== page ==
- Began reading Ser mujer negra en España (Being A Black Woman in Spain) by Desirée Bela-Lobedde and invited the author as a virtual guest to be interviewed by a class on campus
- Hosted the annual competitive trivia event Black History Month Jeopardy 3.0, making sure prizes included a broad diaspora of writers, including Haitian author Edwidge Danticat's Everything Inside and Nigerian American Teju Cole's Everyday is For the Thief. See more at bit.ly/bhmjeopardy.
- Promoted Kehinde Wiley’s art, whose original work will now form part of our museum's collection!
- Chose bell hooks’ All About Love: New Visions as future reading material after winning it in a raffle
- Advised the Black Student Union on programming for its annual Faculty/Staff panel and its annual Night of Black Culture
- Published go.middlebury.edu/1619faq which informs library users of how to access Nikole Hannah-Jones’ "1619 Project" and put her work on display
- Requested a variety of library materials for acquisition in print, audiobook, compact disc and DVD format
- Album II by Kem
- The Book of Negroes by Canadian Lawrence Hill
- The Book of Night Women by Jamaican Marlon James
- Case Study 01 and Freudian by Canadian Daniel Caesar
- Charcoal Boys by Brazilians Roger Mello and Daniel Hahn
- Conversations in Black: On Power, Politics, and Leadership by Ed Gordon
- Cuentos Crudos by Equatorial Guinean Juan Tomás Avila Laurel
- The Greatest Hits by Debarge
- H.E.R. by H.E.R.
- I’m Telling the Truth But I’m Lying by Nigerian American Bassey Ikpi
- Le triangle et l’hexagone by French professor Dr. Maboula Soumahoro
- Red Velvet and W.A.J.E. by Nigerian singer Waje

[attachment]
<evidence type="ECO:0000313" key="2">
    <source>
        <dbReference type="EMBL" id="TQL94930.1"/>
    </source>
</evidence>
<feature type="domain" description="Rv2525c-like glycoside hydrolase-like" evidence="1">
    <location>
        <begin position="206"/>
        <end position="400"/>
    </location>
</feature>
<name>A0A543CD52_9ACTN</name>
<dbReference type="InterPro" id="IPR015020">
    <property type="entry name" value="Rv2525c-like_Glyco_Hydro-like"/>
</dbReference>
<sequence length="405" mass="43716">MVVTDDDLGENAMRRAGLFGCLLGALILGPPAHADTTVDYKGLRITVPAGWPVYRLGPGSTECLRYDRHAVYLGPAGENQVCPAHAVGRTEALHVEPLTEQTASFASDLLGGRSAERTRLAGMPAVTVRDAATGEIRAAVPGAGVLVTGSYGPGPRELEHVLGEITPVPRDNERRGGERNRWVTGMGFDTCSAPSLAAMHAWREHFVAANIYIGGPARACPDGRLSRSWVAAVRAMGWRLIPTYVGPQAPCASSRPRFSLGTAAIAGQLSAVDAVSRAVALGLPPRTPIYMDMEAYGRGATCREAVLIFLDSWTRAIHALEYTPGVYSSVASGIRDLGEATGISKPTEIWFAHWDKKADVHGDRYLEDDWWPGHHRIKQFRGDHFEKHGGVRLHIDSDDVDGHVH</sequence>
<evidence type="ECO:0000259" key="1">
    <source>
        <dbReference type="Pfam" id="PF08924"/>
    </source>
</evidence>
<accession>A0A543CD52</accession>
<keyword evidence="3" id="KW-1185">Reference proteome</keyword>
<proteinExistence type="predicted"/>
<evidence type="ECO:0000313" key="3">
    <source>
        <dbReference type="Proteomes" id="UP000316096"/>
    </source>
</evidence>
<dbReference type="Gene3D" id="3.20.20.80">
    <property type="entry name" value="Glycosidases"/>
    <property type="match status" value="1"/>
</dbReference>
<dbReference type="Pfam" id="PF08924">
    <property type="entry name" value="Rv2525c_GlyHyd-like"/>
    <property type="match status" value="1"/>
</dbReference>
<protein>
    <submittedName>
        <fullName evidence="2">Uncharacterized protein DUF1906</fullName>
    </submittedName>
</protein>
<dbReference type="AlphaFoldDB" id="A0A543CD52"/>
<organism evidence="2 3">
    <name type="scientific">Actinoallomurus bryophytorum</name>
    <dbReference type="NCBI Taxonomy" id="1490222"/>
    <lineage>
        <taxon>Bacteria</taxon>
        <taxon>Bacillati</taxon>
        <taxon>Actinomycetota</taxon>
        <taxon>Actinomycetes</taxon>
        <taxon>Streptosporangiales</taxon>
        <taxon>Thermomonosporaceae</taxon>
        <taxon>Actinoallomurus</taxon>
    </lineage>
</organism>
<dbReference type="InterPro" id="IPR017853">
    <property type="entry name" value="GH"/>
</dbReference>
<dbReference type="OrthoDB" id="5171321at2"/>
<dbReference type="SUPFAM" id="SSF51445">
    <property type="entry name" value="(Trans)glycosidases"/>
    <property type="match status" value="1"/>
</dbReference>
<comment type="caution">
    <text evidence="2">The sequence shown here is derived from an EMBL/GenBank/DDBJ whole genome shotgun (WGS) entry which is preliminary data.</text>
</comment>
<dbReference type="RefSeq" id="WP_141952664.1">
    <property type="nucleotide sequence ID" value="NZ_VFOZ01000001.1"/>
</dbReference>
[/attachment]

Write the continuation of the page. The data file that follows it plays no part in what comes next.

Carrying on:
- Shea Butter Baby by Ari Lennox
- Twenty Africans: Their Story, and Discovery of Their Black, Red, & White Descendants by Stephen Hanks
- Tyrese by Tyrese
- Waves by Trey Edward Shults
- Woman of the Ashes by white Mozambican writer Mia Cuoto
- Authored and shared reviews of Zora Neale Hurston’s Their Eyes Were Watching God and Dinaw Mengestu’s How to Read the Air
- Checked out Natives in translation by Spanish-language, Cameroonian writer Inongo vi-Makomè
- Identified a black librarian to mentor another black librarian based on their similar specializations/interests.
- Applied to attend the Seminar for the Acquisition of Latin American Library Materials (SALALM)
- Listened to my friends and family and made space for new people in my life
This extra day in February this leap year of 2020 has given me the chance to reflect and document some of the ways I have celebrated Black History Month. As a librarian, I have the authority, capacity, position and responsibility to make access to a broad collection of materials available to a wide base of users. I do not take my stewardship lightly. As a member of the Black diaspora, there are so many beautiful cultural products I want to celebrate and here I share some of my engagements from this month alone with you. How do you celebrate Black History Month? Share with me in the comments.
My name is Katrina Spencer. I'm a librarian.